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Randle also enjoyed seeing the variety of items that came through his line. While he's often the one being asked for an autograph, Randle enjoys collecting ink of his own.

Although he didn't have a strong memorabilia interest growing up, Randle started the hobby in 1990 during his rookie NFL season. He kicked off the pastime with an autographed Sandy Koufax baseball, and his collection has continued to grow. Among his treasured items are Barry Sanders' last game helmet, Steve Young's MVP helmet from Super Bowl XXIX, a Nolan Ryan baseball and, of course, a football signed by current Vikings running back Adrian Peterson.

"It's a nice little collection – I have helmets from probably 30 different teams," Randle said. "Over the years, things have just sort of fallen into my hands."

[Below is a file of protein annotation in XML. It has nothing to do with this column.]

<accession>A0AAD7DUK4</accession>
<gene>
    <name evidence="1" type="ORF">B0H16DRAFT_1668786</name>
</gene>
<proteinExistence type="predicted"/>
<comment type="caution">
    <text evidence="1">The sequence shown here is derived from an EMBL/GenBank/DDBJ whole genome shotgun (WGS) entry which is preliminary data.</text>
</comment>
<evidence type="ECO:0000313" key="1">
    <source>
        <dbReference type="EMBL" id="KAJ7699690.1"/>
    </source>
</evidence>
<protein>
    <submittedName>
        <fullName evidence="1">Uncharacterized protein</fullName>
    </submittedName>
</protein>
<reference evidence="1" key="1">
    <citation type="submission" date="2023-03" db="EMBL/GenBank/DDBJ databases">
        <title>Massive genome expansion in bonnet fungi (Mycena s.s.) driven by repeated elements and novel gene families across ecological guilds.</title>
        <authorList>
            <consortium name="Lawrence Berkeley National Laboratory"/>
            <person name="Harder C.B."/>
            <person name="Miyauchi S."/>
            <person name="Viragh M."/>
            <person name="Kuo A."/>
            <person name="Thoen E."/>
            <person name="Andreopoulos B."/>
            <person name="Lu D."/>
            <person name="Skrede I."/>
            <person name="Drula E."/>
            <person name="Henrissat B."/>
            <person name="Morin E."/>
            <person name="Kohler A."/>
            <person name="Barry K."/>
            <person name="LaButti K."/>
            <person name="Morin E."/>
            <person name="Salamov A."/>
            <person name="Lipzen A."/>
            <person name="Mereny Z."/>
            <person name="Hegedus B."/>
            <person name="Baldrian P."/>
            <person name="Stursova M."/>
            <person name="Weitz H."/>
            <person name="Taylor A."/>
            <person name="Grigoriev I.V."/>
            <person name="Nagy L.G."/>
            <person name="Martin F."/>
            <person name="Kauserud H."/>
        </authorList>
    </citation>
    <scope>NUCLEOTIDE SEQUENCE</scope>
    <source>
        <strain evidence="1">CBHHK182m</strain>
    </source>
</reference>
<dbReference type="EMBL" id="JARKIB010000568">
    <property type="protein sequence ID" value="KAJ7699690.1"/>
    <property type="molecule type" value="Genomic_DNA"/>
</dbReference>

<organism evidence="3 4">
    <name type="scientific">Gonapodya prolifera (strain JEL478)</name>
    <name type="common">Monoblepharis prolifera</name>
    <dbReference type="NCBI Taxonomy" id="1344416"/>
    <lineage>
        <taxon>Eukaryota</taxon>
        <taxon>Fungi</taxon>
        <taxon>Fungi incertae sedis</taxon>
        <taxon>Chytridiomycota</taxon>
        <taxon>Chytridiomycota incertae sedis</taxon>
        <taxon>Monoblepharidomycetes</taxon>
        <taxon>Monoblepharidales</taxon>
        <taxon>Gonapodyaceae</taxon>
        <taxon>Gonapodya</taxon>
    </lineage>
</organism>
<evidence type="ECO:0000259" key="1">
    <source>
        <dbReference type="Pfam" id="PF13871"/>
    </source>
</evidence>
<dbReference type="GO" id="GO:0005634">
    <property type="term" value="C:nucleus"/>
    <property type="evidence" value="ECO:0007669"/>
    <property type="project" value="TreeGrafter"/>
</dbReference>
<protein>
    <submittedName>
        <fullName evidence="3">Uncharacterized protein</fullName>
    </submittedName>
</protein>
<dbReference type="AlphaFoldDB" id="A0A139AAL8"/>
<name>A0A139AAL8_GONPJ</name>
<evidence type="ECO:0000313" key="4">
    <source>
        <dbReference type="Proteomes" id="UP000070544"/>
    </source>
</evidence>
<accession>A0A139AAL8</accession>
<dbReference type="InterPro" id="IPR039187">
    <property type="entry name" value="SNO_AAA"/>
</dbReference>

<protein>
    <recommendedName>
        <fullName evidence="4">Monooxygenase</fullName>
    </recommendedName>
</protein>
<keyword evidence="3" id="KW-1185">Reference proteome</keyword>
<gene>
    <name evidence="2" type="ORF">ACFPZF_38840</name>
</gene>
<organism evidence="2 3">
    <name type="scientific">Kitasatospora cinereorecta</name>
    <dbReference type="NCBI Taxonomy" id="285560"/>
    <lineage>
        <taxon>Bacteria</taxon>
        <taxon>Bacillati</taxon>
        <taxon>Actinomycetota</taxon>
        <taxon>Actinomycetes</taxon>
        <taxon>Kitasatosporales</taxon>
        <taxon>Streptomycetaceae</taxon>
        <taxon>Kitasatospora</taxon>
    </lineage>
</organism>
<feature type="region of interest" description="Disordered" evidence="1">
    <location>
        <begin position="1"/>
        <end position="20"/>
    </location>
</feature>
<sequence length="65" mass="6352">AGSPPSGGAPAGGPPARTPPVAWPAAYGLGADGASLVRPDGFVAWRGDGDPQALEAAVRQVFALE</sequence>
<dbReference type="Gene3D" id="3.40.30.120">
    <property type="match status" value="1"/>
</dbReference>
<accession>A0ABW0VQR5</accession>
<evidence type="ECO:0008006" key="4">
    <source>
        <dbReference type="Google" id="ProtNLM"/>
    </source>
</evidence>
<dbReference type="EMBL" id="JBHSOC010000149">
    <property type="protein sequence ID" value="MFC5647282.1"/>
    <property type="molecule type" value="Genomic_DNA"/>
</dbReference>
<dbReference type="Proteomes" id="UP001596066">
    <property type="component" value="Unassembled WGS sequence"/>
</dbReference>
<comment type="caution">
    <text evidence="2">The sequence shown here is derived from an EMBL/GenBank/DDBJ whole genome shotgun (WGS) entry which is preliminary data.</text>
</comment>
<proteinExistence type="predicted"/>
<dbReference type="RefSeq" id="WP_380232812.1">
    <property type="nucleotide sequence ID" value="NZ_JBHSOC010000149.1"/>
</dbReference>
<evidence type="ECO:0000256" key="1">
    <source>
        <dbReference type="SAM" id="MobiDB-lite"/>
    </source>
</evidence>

Randle's autograph session was slated to finish last. By the time the last Sharpie was capped, hundreds of Vikings fans had filtered through to talk to and take photos with the players, while also having an opportunity to support local young people.

Culpepper's resume holds a number of successful days in Minnesota. A decade after leaving the Twin Cities, he's adding Saturday to that list… even though it did snow.

"Every time I come back, it just feels great to see all these fans and smiling faces."